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10 tips for taking great crowd shots

Def Leppard in Las Vegas
(Image credit: Kevin Nixon)

Louder has joined forces with image editing software company Affinity Phototo find the finest new music photographers the world has to offer.

Our photography competition takes the form of six challenges, all which focus on a different area of photography – live shots, portraits, shooting in black and white, etc. The images will be judged by an expert panel, and prizes will be awarded to monthly winners, as well as a grand prize awarded to the ultimate winner.

The winner's photos will also be published on Louder and in our magazines (Classic Rock, Metal Hammer, Prog). You can find a full list of prizes, as well as information on how to enter, at the bottom of the page. 

The first challenge was live photography. The second is Crowd & Venue Scenes: new, original unpublished live shots of audiences. Below, long-term Louder photographer Kevin Nixon talks us through some pro-tips on how to capture the perfect live shot, alongside some of his own crowd shots…

1. Do a thorough recce of the venue

Is there a pit you can shoot from or a balcony? Try to get access to the side of the stage or shoot from the mixing desk. Be aware that many venues apply restrictions if you have a camera with a detachable lens and you may require a photographers shooting pass, this does not normally apply if you are using a small fixed lens camera or a smartphone.

live shot with confetti canon

(Image credit: Kevin Nixon)

2. Vary the focal length of the lenses you use

While you can obtain interesting shots with a longer lens, I personally prefer shots with a wider lens that show the context of the crowd within the venue. A fish eye lens can give you a very dramatic perspective and allow you to get much closer to the crowd. Having a basic knowledge of your camera functions will certainly benefit your photography. I would always recommend shooting in manual mode as this enables you to maintain full control so you can control your shutter speed and whatever depth of field you require. 

Def Leppard live in Las Vegas

The crowd interacting with the band (in this case, Def Leppard, live in Las Vegas).  (Image credit: Kevin Nixon)

3. Try to get shots of the crowd interacting with the band

This can be particularly good if you have access to the photo pit. Performers often love to communicate with the crowd, shaking hands, giving out guitar pics etc. Occasionally some band members will climb into the crowd and even crowd surf, this always provides amazing photo opportunities. If you can get access to the drum riser with the audience and band in front of you can also provide a dramatic shot.

shouting bloke at gig

(Image credit: Kevin Nixon)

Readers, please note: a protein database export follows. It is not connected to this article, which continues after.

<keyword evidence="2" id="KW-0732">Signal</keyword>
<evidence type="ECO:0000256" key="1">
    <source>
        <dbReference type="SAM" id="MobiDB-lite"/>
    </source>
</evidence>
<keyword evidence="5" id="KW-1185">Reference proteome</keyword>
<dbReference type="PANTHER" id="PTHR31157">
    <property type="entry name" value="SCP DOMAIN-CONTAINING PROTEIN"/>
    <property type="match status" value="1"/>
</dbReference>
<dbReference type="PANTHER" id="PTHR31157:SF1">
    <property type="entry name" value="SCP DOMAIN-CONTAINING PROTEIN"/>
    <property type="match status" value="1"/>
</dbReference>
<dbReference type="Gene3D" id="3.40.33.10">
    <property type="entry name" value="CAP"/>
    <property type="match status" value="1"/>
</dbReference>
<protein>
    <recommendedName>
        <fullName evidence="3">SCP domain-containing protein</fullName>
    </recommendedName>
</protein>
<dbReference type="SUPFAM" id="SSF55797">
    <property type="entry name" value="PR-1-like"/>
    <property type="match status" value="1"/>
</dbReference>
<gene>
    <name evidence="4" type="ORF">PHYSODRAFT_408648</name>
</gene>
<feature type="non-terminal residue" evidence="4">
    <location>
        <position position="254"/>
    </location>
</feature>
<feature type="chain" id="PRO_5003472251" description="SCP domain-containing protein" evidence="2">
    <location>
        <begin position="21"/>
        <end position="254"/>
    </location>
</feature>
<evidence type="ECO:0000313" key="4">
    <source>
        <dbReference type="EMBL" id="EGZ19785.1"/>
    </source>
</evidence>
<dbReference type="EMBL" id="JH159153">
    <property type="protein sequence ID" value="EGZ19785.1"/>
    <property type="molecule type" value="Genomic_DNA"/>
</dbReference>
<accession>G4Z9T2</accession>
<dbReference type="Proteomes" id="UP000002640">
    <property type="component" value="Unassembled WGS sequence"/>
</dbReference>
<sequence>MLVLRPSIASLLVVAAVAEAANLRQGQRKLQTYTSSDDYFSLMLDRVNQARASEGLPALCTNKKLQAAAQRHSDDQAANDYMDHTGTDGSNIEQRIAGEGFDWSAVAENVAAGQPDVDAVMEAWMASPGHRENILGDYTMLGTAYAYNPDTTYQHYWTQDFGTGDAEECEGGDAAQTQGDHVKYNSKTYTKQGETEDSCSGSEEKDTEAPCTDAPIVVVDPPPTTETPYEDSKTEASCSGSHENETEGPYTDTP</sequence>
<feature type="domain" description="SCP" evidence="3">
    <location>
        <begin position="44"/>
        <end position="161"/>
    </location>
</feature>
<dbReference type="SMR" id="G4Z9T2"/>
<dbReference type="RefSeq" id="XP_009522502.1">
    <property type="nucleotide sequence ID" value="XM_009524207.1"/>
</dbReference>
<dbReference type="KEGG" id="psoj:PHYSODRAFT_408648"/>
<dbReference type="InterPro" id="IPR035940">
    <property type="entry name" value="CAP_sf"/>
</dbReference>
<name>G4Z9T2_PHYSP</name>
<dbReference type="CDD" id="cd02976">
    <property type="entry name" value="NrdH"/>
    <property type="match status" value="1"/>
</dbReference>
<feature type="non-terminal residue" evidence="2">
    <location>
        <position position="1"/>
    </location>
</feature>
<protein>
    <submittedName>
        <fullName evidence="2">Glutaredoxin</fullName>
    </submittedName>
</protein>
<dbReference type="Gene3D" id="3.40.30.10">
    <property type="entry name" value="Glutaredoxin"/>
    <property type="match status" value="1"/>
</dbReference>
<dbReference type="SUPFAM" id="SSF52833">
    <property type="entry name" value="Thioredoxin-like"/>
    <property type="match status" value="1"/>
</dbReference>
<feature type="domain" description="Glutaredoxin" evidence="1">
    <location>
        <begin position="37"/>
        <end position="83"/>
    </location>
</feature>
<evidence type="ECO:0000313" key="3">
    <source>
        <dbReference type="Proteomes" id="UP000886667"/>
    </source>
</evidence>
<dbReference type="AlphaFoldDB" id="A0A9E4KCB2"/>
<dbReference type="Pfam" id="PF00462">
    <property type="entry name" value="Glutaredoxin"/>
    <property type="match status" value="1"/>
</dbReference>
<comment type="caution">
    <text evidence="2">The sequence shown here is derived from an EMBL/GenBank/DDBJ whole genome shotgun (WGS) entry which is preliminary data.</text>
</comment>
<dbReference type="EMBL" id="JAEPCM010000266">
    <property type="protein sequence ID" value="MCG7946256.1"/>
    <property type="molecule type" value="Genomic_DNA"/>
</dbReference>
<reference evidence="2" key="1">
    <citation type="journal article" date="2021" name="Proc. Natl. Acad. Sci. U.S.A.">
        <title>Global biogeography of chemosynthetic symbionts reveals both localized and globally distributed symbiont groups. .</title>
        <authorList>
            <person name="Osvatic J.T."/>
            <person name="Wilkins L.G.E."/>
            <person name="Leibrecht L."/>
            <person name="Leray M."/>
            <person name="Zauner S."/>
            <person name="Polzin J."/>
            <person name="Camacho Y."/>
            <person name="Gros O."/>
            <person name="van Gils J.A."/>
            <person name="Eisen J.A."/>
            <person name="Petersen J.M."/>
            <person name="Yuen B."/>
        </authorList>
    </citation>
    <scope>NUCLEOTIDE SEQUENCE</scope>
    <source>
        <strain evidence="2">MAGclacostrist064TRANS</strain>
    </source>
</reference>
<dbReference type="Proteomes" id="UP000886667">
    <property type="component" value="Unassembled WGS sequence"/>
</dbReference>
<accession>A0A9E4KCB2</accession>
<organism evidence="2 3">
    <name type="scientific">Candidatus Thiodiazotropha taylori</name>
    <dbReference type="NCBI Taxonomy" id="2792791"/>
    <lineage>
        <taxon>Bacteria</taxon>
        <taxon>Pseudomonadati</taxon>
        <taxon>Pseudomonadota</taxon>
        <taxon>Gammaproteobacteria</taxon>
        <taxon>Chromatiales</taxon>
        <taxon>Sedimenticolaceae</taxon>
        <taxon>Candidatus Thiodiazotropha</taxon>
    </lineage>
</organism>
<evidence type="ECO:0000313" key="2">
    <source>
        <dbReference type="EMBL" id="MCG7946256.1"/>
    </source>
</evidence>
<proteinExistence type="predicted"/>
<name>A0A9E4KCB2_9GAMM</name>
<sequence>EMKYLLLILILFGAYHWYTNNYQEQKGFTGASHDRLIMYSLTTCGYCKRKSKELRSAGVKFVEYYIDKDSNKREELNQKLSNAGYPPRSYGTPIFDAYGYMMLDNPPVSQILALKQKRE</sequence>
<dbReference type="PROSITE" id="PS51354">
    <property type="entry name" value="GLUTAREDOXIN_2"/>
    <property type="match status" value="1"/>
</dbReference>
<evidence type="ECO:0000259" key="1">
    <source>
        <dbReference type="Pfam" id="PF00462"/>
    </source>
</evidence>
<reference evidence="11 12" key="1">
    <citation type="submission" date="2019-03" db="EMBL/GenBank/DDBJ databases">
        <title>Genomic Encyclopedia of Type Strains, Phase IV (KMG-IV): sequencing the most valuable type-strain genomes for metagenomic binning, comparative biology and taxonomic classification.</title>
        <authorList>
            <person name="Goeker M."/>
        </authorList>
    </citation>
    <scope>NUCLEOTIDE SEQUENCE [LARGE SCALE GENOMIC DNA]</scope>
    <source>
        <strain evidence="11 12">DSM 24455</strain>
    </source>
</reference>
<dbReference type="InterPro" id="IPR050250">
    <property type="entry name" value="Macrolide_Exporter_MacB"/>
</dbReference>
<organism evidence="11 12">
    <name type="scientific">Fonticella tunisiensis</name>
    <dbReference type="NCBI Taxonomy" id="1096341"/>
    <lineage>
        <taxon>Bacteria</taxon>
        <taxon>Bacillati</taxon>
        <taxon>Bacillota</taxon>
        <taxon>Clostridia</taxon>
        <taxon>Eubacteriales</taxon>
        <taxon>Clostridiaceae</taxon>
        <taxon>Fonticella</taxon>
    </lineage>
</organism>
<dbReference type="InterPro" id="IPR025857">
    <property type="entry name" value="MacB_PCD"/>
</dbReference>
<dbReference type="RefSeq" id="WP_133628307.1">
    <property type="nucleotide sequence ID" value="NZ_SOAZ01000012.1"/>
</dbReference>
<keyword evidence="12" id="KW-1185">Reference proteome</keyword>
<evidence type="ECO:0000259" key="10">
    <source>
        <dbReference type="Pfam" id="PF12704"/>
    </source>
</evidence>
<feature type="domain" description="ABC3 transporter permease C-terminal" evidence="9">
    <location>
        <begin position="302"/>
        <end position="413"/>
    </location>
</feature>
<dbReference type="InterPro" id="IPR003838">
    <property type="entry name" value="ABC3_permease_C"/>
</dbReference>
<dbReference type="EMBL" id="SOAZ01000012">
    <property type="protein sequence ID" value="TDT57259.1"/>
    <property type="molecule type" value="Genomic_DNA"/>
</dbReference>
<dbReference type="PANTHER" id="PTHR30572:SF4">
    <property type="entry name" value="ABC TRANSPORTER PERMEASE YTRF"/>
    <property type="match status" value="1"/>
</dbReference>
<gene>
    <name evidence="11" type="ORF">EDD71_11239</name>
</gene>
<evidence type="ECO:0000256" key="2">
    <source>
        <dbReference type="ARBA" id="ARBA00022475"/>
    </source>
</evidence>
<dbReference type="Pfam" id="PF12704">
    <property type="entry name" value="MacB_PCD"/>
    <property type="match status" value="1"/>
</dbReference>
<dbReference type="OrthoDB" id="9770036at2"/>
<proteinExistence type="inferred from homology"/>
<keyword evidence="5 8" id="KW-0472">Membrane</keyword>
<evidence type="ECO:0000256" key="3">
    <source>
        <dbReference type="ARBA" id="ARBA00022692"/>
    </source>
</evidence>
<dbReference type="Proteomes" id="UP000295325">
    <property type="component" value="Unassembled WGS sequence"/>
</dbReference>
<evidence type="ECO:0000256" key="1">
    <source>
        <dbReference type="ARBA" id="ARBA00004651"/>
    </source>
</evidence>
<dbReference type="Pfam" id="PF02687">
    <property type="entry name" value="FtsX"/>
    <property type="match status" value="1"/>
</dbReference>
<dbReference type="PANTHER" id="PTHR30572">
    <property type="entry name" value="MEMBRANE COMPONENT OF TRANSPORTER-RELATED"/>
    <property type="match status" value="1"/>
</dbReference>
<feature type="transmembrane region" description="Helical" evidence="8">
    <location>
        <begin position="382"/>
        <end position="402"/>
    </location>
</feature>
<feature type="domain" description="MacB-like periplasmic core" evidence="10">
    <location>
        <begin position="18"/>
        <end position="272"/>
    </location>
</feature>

4. Remember: Music fans generally loved to be photographed

So if you see someone who has a specific look you would like to capture, don’t be afraid to politely ask if they mind having their photograph taken. Chances are they will happily pose away for you and, depending on the type of music you will always be guaranteed a smile, a thumbs up or the ubiquitous devil horns.

crowd at festival

(Image credit: Kevin Nixon)

5. Wait for the right lighting

Invariably there is little or no lighting on the crowd which makes getting clear shots quite difficult. At most gigs however the lighting man will at some point light up the crowd, this is always a good time to get wide shots of the crowd and the venue.

6. Forget the flash

Never use a flash for general crowd shots. The flash will only illuminate a few feet ahead of you, making the background very dark. It looks artificial and unflattering and will draw attention to yourself. This rule particularly applies if you are shooting from the pit where the mantra of ‘3 songs, no flash’ is the general rule of thumb.

crowdsurfer

(Image credit: Kevin Nixon)

7. Be careful!

In certain gigs, and with certain kinds of music, the crowd can become quite aggressive. Mosh pits and circle pits can spontaneously form where pushing and shoving the people either side of you, as well as flailing arms, are commonplace. If this happens when you are shooting, exercise caution – I have seen many photographers with bloody noses and broken kit during these kind of gigs.

8. Be respectful of the people around you

Quite often, shooting the crowd will mean holding your camera in the air. Be aware of who is behind you and if you are blocking their view. Don’t be the equivalent of the person who holds an iPad in the air for long periods of time! 

crowd

(Image credit: Kevin Nixon)

9. Festivals are great opportunities for photography

People are usually in a good mood and dressed to impress. Even the traditional inclement British weather can provide unique and interesting photo opportunities and at most festivals you will be guaranteed the ‘people wading in mud’ shot which everyone seems to love.

10. Don't be pushy – enjoy it

Photography is meant to be fun and gig goers are usually colourful and interesting kinds of people. Most people are totally cool about having their shot taken either posed or spontaneously. If someone does not wish their photograph to be taken, simply smile, politely apologise and move on to the next person who will be more than happy to give you the horns.

Enter our competition now!

The Affinity Photo New Rock Photographer 2020 competition is open now! All entries must be submitted using our online entry form and received by 31 November 2019. Terms and conditions are at the bottom of the entry form. General T&Cs are here.

A full list of prizes to be awarded to the winner are below.

Additionally, all entrants will be able to buy the award-winning photo editing software Affinity Photo, on PC or Mac, for less than half price - £23.99 instead of the usual £48.99.